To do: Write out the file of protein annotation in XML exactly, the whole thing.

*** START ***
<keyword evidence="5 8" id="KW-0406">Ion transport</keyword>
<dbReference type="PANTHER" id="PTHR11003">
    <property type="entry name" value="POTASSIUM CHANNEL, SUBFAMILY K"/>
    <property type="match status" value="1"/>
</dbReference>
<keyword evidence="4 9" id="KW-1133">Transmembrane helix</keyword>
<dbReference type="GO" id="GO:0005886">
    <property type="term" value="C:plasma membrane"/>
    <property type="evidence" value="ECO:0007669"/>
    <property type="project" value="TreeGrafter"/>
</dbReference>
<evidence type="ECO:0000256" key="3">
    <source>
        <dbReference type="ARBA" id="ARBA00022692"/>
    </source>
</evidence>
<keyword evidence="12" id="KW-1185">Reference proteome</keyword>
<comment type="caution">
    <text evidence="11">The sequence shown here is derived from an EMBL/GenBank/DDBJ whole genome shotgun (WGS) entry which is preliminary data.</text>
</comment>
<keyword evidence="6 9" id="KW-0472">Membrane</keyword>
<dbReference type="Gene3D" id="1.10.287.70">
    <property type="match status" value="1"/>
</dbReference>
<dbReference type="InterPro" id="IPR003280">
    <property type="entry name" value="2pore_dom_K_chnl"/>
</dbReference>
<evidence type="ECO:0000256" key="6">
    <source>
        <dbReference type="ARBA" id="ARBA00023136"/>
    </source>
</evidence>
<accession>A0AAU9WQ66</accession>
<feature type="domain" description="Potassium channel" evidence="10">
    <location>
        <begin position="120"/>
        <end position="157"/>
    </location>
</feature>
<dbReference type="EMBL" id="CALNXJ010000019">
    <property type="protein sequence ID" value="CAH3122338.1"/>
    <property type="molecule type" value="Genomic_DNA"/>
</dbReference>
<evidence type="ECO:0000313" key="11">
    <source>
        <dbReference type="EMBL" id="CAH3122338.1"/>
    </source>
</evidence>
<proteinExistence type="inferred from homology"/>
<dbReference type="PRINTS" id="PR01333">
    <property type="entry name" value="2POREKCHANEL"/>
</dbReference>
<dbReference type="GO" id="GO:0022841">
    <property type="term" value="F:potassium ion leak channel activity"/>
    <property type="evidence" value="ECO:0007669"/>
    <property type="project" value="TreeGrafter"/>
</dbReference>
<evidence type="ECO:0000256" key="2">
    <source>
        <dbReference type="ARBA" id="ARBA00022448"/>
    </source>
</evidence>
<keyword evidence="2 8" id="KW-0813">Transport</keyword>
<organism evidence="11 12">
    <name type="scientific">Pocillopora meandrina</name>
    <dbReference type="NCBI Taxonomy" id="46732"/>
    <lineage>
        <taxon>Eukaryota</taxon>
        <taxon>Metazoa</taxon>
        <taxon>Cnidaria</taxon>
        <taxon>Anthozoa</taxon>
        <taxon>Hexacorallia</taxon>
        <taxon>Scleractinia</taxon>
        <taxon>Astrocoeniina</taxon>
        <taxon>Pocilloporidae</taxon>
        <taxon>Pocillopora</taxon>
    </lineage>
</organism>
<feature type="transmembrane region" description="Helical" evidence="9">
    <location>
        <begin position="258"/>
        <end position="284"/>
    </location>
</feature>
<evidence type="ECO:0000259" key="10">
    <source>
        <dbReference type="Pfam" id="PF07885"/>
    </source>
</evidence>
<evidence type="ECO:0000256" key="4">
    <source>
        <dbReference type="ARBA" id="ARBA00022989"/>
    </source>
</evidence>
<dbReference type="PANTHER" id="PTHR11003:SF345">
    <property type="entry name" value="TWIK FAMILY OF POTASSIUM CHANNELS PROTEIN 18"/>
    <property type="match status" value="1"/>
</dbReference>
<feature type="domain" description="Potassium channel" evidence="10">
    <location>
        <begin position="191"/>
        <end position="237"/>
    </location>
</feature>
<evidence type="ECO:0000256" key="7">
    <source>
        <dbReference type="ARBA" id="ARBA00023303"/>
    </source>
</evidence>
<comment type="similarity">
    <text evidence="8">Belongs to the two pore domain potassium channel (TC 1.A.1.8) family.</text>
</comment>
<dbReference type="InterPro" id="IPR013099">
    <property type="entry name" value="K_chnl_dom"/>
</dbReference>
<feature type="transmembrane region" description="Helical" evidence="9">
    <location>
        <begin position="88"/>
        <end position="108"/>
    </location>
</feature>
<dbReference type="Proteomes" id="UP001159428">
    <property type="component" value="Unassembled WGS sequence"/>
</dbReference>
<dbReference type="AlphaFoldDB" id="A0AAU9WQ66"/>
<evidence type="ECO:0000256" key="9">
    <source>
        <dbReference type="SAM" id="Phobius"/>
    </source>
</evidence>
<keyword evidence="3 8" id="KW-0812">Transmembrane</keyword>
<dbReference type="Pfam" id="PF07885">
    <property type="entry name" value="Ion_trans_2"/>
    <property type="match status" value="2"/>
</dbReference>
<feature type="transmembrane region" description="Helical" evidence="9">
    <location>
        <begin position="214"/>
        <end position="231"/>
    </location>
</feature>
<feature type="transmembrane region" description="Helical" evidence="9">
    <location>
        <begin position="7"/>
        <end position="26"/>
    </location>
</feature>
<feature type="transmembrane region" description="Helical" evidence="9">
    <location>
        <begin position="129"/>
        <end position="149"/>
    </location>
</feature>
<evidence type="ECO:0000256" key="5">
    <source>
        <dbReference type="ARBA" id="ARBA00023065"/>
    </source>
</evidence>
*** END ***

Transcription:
<keyword evidence="5 8" id="KW-0406">Ion transport</keyword>
<dbReference type="PANTHER" id="PTHR11003">
    <property type="entry name" value="POTASSIUM CHANNEL, SUBFAMILY K"/>
    <property type="match status" value="1"/>
</dbReference>
<keyword evidence="4 9" id="KW-1133">Transmembrane helix</keyword>
<dbReference type="GO" id="GO:0005886">
    <property type="term" value="C:plasma membrane"/>
    <property type="evidence" value="ECO:0007669"/>
    <property type="project" value="TreeGrafter"/>
</dbReference>
<evidence type="ECO:0000256" key="3">
    <source>
        <dbReference type="ARBA" id="ARBA00022692"/>
    </source>
</evidence>
<keyword evidence="12" id="KW-1185">Reference proteome</keyword>
<comment type="caution">
    <text evidence="11">The sequence shown here is derived from an EMBL/GenBank/DDBJ whole genome shotgun (WGS) entry which is preliminary data.</text>
</comment>
<keyword evidence="6 9" id="KW-0472">Membrane</keyword>
<dbReference type="Gene3D" id="1.10.287.70">
    <property type="match status" value="1"/>
</dbReference>
<dbReference type="InterPro" id="IPR003280">
    <property type="entry name" value="2pore_dom_K_chnl"/>
</dbReference>
<evidence type="ECO:0000256" key="6">
    <source>
        <dbReference type="ARBA" id="ARBA00023136"/>
    </source>
</evidence>
<accession>A0AAU9WQ66</accession>
<feature type="domain" description="Potassium channel" evidence="10">
    <location>
        <begin position="120"/>
        <end position="157"/>
    </location>
</feature>
<dbReference type="EMBL" id="CALNXJ010000019">
    <property type="protein sequence ID" value="CAH3122338.1"/>
    <property type="molecule type" value="Genomic_DNA"/>
</dbReference>
<evidence type="ECO:0000313" key="11">
    <source>
        <dbReference type="EMBL" id="CAH3122338.1"/>
    </source>
</evidence>
<proteinExistence type="inferred from homology"/>
<dbReference type="PRINTS" id="PR01333">
    <property type="entry name" value="2POREKCHANEL"/>
</dbReference>
<dbReference type="GO" id="GO:0022841">
    <property type="term" value="F:potassium ion leak channel activity"/>
    <property type="evidence" value="ECO:0007669"/>
    <property type="project" value="TreeGrafter"/>
</dbReference>
<evidence type="ECO:0000256" key="2">
    <source>
        <dbReference type="ARBA" id="ARBA00022448"/>
    </source>
</evidence>
<keyword evidence="2 8" id="KW-0813">Transport</keyword>
<organism evidence="11 12">
    <name type="scientific">Pocillopora meandrina</name>
    <dbReference type="NCBI Taxonomy" id="46732"/>
    <lineage>
        <taxon>Eukaryota</taxon>
        <taxon>Metazoa</taxon>
        <taxon>Cnidaria</taxon>
        <taxon>Anthozoa</taxon>
        <taxon>Hexacorallia</taxon>
        <taxon>Scleractinia</taxon>
        <taxon>Astrocoeniina</taxon>
        <taxon>Pocilloporidae</taxon>
        <taxon>Pocillopora</taxon>
    </lineage>
</organism>
<feature type="transmembrane region" description="Helical" evidence="9">
    <location>
        <begin position="258"/>
        <end position="284"/>
    </location>
</feature>
<evidence type="ECO:0000259" key="10">
    <source>
        <dbReference type="Pfam" id="PF07885"/>
    </source>
</evidence>
<evidence type="ECO:0000256" key="4">
    <source>
        <dbReference type="ARBA" id="ARBA00022989"/>
    </source>
</evidence>
<dbReference type="PANTHER" id="PTHR11003:SF345">
    <property type="entry name" value="TWIK FAMILY OF POTASSIUM CHANNELS PROTEIN 18"/>
    <property type="match status" value="1"/>
</dbReference>
<feature type="domain" description="Potassium channel" evidence="10">
    <location>
        <begin position="191"/>
        <end position="237"/>
    </location>
</feature>
<evidence type="ECO:0000256" key="7">
    <source>
        <dbReference type="ARBA" id="ARBA00023303"/>
    </source>
</evidence>
<comment type="similarity">
    <text evidence="8">Belongs to the two pore domain potassium channel (TC 1.A.1.8) family.</text>
</comment>
<dbReference type="InterPro" id="IPR013099">
    <property type="entry name" value="K_chnl_dom"/>
</dbReference>
<feature type="transmembrane region" description="Helical" evidence="9">
    <location>
        <begin position="88"/>
        <end position="108"/>
    </location>
</feature>
<dbReference type="Proteomes" id="UP001159428">
    <property type="component" value="Unassembled WGS sequence"/>
</dbReference>
<dbReference type="AlphaFoldDB" id="A0AAU9WQ66"/>
<evidence type="ECO:0000256" key="9">
    <source>
        <dbReference type="SAM" id="Phobius"/>
    </source>
</evidence>
<keyword evidence="3 8" id="KW-0812">Transmembrane</keyword>
<dbReference type="Pfam" id="PF07885">
    <property type="entry name" value="Ion_trans_2"/>
    <property type="match status" value="2"/>
</dbReference>
<feature type="transmembrane region" description="Helical" evidence="9">
    <location>
        <begin position="214"/>
        <end position="231"/>
    </location>
</feature>
<feature type="transmembrane region" description="Helical" evidence="9">
    <location>
        <begin position="7"/>
        <end position="26"/>
    </location>
</feature>
<feature type="transmembrane region" description="Helical" evidence="9">
    <location>
        <begin position="129"/>
        <end position="149"/>
    </location>
</feature>
<evidence type="ECO:0000256" key="5">
    <source>
        <dbReference type="ARBA" id="ARBA00023065"/>
    </source>
</evidence>